Former Birmingham and West Ham winger Stan Lazaridis has finally been cleared to make his comeback in November after a 12-month drug ban, but he's still forbidden from training with his club Perth Glory in the A-League.
Nor can he take part in any of Western Australia's local leagues or, incredibly, even watch his teammates in action.
The 35-year-old ex-Socceroo remains in footballing limbo even though an Australian anti-doping tribunal gave him the shortest possible suspension - 12 months - after he tested positive for a banned substance he'd been prescribed for hair loss last year.
'It's a ridiculous situation and very unfair for a team sport player,' a Perth Glory insider told me. 'Stan isn't a track and field athlete who can easily train by himself. He needs to be with his teammates.'
Last month, a Football Federation Australia (FFA) anti-doping tribunal accepted that Lazaridis was only taking finasteride, which can also be a masking agent, to treat the condition alopecia, which results in dramatic hair-loss and skin irritation.
But the same authorities said they needed further submissions before deciding if the left-sided player can resume training before his back-dated ban expires on November 27th.
By that time, Perth will have just seven more matches in the A-League's regular season - more if they make the playoffs - starting with a December 2nd home clash against reigning premiers, Melbourne Victory.
It's the latest twist in a frustrating return home for one of Australia's most popular players, well-known for his outgoing personality and fondness for practical jokes.
Nicknamed Skippy, Lazaridis played for more than a decade in England's Premier League and the Championship, with 69 games for West Ham United and 191 for Birmingham City.
Lazaridis left the UK in the middle of last year for what promised to be a glorious swansong for the Socceroos at the World Cup, followed by a new chapter as the marquee player for his hometown club in the A-League.
But despite being a regular starter in the 2005 Confederations Cup under Frank Farina, Lazaridis was one of six squad members not to be given game time by Guus Hiddink. The Dutchman reportedly had doubts about how Lazaridis, just two months short of his 34th birthday, would stand up to the physical demands of the tournament.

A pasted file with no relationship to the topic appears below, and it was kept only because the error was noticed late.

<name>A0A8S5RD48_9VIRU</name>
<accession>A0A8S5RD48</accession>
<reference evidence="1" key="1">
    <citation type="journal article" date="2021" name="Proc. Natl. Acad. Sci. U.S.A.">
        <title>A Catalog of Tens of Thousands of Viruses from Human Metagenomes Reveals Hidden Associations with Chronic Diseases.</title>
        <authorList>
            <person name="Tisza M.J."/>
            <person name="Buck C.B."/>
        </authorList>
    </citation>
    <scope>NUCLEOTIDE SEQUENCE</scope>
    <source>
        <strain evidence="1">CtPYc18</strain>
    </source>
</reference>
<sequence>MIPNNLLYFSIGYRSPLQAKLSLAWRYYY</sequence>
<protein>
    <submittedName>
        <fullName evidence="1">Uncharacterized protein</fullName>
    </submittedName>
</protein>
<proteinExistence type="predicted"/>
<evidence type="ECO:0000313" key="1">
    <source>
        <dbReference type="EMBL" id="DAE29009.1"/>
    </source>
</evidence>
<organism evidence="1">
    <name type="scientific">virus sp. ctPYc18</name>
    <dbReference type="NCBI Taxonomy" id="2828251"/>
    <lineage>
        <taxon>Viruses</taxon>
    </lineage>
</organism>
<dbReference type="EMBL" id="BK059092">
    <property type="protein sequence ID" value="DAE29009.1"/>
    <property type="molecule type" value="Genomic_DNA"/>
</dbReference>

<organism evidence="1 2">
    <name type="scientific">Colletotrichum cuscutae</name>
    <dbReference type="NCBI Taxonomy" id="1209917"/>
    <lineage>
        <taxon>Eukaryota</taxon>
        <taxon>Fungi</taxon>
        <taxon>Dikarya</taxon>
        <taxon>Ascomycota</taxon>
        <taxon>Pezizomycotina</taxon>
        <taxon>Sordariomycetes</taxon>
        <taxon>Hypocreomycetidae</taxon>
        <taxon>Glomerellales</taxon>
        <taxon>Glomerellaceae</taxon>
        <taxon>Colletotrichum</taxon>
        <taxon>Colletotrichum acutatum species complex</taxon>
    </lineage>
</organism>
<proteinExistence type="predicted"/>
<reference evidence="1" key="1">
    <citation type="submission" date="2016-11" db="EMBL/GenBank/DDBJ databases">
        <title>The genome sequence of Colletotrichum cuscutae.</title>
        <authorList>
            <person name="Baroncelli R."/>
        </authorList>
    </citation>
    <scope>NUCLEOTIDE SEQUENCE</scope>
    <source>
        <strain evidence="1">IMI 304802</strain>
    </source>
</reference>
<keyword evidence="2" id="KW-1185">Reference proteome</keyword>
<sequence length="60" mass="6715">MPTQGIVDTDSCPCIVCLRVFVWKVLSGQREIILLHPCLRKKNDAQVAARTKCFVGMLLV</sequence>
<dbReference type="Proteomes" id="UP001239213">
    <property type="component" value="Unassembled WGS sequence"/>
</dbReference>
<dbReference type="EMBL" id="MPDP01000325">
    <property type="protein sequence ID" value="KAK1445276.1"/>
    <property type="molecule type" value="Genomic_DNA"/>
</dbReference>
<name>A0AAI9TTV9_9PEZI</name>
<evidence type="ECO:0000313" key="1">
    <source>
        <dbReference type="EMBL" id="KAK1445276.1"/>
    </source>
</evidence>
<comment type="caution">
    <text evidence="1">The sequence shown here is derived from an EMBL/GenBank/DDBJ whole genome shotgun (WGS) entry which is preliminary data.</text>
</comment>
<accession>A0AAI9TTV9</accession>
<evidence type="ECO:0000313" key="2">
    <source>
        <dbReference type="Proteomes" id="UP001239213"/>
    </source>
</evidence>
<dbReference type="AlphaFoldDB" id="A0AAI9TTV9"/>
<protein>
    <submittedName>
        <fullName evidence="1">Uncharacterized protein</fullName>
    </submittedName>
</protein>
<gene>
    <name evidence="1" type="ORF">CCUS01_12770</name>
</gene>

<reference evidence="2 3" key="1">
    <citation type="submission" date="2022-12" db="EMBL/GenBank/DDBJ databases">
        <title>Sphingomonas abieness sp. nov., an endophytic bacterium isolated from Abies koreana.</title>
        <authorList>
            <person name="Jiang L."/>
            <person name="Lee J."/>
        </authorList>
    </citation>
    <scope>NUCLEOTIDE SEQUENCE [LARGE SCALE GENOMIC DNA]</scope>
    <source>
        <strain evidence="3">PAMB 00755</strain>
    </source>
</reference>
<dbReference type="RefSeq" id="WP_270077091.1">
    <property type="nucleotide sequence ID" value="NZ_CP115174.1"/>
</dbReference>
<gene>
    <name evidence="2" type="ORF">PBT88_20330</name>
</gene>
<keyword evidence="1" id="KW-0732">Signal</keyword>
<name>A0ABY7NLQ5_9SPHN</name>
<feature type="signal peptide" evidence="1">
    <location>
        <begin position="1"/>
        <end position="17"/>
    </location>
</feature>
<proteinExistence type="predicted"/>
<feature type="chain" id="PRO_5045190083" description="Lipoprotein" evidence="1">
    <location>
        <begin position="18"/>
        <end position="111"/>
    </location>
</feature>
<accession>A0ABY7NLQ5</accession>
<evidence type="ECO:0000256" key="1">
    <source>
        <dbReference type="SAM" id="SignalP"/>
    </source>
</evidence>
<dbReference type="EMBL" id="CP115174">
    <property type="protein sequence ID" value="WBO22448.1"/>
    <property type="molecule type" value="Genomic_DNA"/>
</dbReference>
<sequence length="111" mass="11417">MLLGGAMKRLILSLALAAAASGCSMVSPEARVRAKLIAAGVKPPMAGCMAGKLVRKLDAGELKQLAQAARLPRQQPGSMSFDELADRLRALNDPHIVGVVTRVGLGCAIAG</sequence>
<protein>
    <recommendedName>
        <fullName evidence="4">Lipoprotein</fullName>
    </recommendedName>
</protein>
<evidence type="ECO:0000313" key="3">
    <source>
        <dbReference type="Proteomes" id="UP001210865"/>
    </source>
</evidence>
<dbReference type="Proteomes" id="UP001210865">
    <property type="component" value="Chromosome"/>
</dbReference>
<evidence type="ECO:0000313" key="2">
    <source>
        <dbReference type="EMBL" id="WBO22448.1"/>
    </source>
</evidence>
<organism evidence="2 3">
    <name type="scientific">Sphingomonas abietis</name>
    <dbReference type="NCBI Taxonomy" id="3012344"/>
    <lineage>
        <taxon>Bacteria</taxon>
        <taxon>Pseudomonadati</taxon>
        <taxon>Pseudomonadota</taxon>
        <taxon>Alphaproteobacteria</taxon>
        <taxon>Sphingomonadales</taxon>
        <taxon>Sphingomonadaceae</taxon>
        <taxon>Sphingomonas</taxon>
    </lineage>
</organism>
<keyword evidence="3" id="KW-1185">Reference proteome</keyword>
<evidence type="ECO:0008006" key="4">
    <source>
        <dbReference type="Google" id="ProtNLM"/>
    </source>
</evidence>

Lazaridis told Melbourne's Age newspaper in a 2006 interview: 'I think Guus and (assistant coach) Arnie made the right decisions for all the games, barring Italy. I felt if ever there was a World Cup game where Stan Lazaridis could have come on with maybe 20 minutes to go and run at the opposition, it was that (second round) game.'
Soon after Germany, Lazaridis was back home in Perth, unveiled as a returning home-grown star, set to terrorise defenders with his renowned speed, overlapping runs and pinpoint crosses.
But, troubled by a groin problem that he may have first injured while playing for Birmingham in the Premier League a couple of years earlier, Lazaridis was a disappointment, appearing in only 11 games without scoring a goal.
Then came the positive test.
He started taking finasteride on November 15th after being told that official Australian approval under the Therapeutic Use Exemption was a mere formality. But a series of delays in getting the green light to use the drug meant the Lazaridis was technically in breach of FFA rules when he returned a positive test on November 27th.
In support, Brendan Schwab of Australia's Professional Footballers' Association, said the levels of the drug used by Lazaridis were much smaller than those needed to be an effective masking agent for steroids.
The case was heard in May but it took three months for the verdict to come through.
Although he faced a maximum two-year suspension, the FFA tribunal gave him half that, while adding that it would consider a lighter sentence if there was a way of avoiding a mandatory 12 month ban for any doping infraction.
Lazaridis hasn't commented publicly on his case but has, understandably, gone through a whole range of emotions. A month before the verdict was known, Perth coach Ron Smith instructed his star player to return to training, albeit by himself.
'He's gone from being at the absolute depths of depression to feeling a little more optimistic,' Smith said in a July interview. Not surprisingly, the uncertain status of their marquee player threw Smith and the Glory's plans into disarray, contributing to their A-League struggles last season.
Now, with just a few months left on what could be his final professional contract, Lazaridis has been thrown a life-line.
'It will be difficult for him after so long out and not being allowed to train with the rest of the team,' the Perth insider said.
'But he just wants to get fit and be ready and prove everyone wrong.'
* Sydney-born Jason Dasey ( www.jasondasey.com ) is a host for Soccernet SportsCenter and Sportscenter on ESPN.